In this dorm room, art is created, nude photographs are snapped, joints are rolled, various other substances are consumed, and occasionally, glitter lamps are worshipped. Also common: group therapy sessions.
Over the music, Samantha starts talking to no one in particular. "When I was having a really rough time recently," she says, "I completely related to these rebellious, out-there people in the Runaways. I couldn't stop watching the videos. I related so much to this song." ("Cherry Bomb" is the mantra of a misunderstood, promiscuous, and unruly teenage girl.)
It's impossible to know which "rough time" she might be referring to, but Pamela and Nastassia have a few guesses. They have learned that their friend attracts nonstop drama, be it with her parents, her brother, or any number of her sociopathic, high-profile men. That's not to say they approve.
The song ends, and Samantha waxes melancholy. "I don't know if I'm over John completely," she says, referring to Karr.
"Personally, I hate him," Pamela says.
"He brainwashed you," Nastassia says.
"He brainwashed me," Samantha agrees. "He got me to the point where I slightly started thinking in the ways of a pedophile." As she continues talking about her slight pedophile phase, Pamela raises her hand, as if waiting her turn to speak in class. When Samantha finally calls on her, Pamela tilts her head and chuckles, having forgotten her point. Then it's back.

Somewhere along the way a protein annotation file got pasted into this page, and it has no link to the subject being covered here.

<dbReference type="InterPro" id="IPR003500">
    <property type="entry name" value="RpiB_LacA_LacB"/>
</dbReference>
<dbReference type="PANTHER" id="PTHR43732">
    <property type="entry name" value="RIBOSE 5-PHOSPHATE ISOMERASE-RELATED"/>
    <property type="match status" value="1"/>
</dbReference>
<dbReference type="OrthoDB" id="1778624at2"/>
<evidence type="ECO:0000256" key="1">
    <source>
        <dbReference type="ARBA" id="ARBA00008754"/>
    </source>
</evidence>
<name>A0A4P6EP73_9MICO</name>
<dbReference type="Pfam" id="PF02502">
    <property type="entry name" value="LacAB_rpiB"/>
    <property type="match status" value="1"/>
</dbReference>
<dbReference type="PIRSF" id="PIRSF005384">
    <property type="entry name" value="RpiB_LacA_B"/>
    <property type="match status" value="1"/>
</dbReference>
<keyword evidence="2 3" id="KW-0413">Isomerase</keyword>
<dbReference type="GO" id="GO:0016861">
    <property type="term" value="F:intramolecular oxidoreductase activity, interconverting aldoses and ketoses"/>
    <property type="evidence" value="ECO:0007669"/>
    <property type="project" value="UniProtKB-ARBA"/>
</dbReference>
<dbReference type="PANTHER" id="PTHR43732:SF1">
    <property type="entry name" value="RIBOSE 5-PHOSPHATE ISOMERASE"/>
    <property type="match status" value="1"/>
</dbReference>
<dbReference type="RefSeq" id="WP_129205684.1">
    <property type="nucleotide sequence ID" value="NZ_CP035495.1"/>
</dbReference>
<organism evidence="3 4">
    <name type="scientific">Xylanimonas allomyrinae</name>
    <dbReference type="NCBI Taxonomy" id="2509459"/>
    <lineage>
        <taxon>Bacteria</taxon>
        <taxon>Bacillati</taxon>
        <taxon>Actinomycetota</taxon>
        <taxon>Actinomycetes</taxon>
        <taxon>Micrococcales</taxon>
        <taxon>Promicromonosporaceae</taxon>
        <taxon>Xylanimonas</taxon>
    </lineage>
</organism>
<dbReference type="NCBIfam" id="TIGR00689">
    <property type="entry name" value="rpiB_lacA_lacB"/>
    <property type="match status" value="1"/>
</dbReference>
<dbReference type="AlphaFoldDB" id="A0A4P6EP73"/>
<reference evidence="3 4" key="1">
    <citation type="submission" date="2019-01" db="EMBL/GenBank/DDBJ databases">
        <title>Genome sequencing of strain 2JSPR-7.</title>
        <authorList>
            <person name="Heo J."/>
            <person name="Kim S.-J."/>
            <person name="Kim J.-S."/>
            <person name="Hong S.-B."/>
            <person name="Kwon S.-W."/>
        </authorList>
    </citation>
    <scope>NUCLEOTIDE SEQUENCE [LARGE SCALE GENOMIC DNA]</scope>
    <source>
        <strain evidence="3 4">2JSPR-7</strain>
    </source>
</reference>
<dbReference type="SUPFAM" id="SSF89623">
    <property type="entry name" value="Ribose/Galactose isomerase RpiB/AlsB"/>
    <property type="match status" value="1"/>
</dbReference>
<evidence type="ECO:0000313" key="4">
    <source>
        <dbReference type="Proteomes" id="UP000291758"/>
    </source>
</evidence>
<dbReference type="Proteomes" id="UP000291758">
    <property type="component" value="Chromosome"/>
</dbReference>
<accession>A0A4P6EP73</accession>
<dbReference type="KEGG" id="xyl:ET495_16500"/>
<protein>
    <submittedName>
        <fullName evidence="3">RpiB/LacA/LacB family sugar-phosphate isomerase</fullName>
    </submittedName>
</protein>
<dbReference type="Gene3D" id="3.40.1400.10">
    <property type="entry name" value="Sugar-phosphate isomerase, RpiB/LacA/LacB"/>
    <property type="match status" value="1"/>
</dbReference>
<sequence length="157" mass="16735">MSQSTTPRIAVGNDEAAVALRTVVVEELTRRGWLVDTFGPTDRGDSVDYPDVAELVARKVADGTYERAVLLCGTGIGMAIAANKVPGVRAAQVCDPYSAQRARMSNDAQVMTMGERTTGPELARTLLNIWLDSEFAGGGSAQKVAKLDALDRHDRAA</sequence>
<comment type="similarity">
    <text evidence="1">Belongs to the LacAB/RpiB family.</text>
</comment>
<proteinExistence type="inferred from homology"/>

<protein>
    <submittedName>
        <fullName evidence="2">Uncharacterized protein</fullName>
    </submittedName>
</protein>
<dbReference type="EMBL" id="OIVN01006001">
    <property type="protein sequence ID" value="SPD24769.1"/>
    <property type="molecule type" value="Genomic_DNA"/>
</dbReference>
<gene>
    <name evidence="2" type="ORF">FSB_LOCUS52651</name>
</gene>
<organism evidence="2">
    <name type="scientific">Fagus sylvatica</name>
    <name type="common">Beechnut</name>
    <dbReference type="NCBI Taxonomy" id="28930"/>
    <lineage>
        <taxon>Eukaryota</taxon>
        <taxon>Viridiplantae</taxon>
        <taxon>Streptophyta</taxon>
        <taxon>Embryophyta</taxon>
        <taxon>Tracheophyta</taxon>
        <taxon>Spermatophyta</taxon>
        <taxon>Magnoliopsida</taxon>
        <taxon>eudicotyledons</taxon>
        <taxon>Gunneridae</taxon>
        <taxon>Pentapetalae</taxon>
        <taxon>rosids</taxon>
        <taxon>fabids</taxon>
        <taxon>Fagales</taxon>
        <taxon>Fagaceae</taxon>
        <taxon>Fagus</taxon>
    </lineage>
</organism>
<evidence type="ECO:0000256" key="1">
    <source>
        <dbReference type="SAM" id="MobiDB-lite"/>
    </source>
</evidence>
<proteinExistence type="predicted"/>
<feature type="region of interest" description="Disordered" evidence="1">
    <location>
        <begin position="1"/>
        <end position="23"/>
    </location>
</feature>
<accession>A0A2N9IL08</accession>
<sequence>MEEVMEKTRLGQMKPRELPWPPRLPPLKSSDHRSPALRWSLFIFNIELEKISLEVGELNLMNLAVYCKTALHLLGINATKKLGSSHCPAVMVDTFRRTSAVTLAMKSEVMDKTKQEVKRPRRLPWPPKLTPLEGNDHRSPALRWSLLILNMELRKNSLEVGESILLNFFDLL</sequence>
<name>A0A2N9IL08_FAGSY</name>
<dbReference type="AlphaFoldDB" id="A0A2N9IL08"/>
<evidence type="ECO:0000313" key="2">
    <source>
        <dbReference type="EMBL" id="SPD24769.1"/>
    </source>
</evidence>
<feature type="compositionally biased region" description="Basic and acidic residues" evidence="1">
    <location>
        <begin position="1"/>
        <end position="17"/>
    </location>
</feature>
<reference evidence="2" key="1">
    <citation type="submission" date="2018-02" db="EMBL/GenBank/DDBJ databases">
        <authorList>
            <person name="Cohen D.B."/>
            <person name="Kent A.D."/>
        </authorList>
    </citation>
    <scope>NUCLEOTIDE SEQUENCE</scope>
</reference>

"It's affected you, and that's what makes it so terrible. That's what makes me so pissed," she says. "He was just a huge missile that fell on your world. Huge explosions everywhere."
"He tainted you," Nastassia says. "You are not anything like that." What she means is that Samantha wasn't the kind of person who tries to recruit children for sex cults.
Samantha is making an effort to discover what she is like. She has recently gotten a new psychoanalyst, Christina Wendel, to help her understand the roots of her behavior (the previous one apparently told her she was too complicated, and refused to continue therapy).
Wendel says that vulnerable women like Samantha often fall for more aggressive men who they think can protect them. Killer groupies often have violent inclinations themselves, she says, but they don't act on them because it's not accepted by society. "The men represent a part of the women that they can't talk about," Wendel says. "They've all had violent upbringings, and they've all been abused."
In the late '80s, Sheila Isenberg worked the crime beat as a newspaper reporter in New York, where she sometimes encountered women infatuated with violent inmates. When she attempted to research the subject, she found there was almost no information, save the occasional mention of female obsession with outlaws like Jesse James and John Dillinger.
To fill the void, Isenberg interviewed three dozen women and wrote a book, Women Who Love Men Who Kill. Some of the women were nurses, teachers, and Ph.D candidates who worked in prisons; others were journalists, store clerks, and housewives from a variety of socioeconomic backgrounds. There were just two things the killer groupies had in common. According to Isenberg, most were Catholic, and they had all suffered abuse in childhood.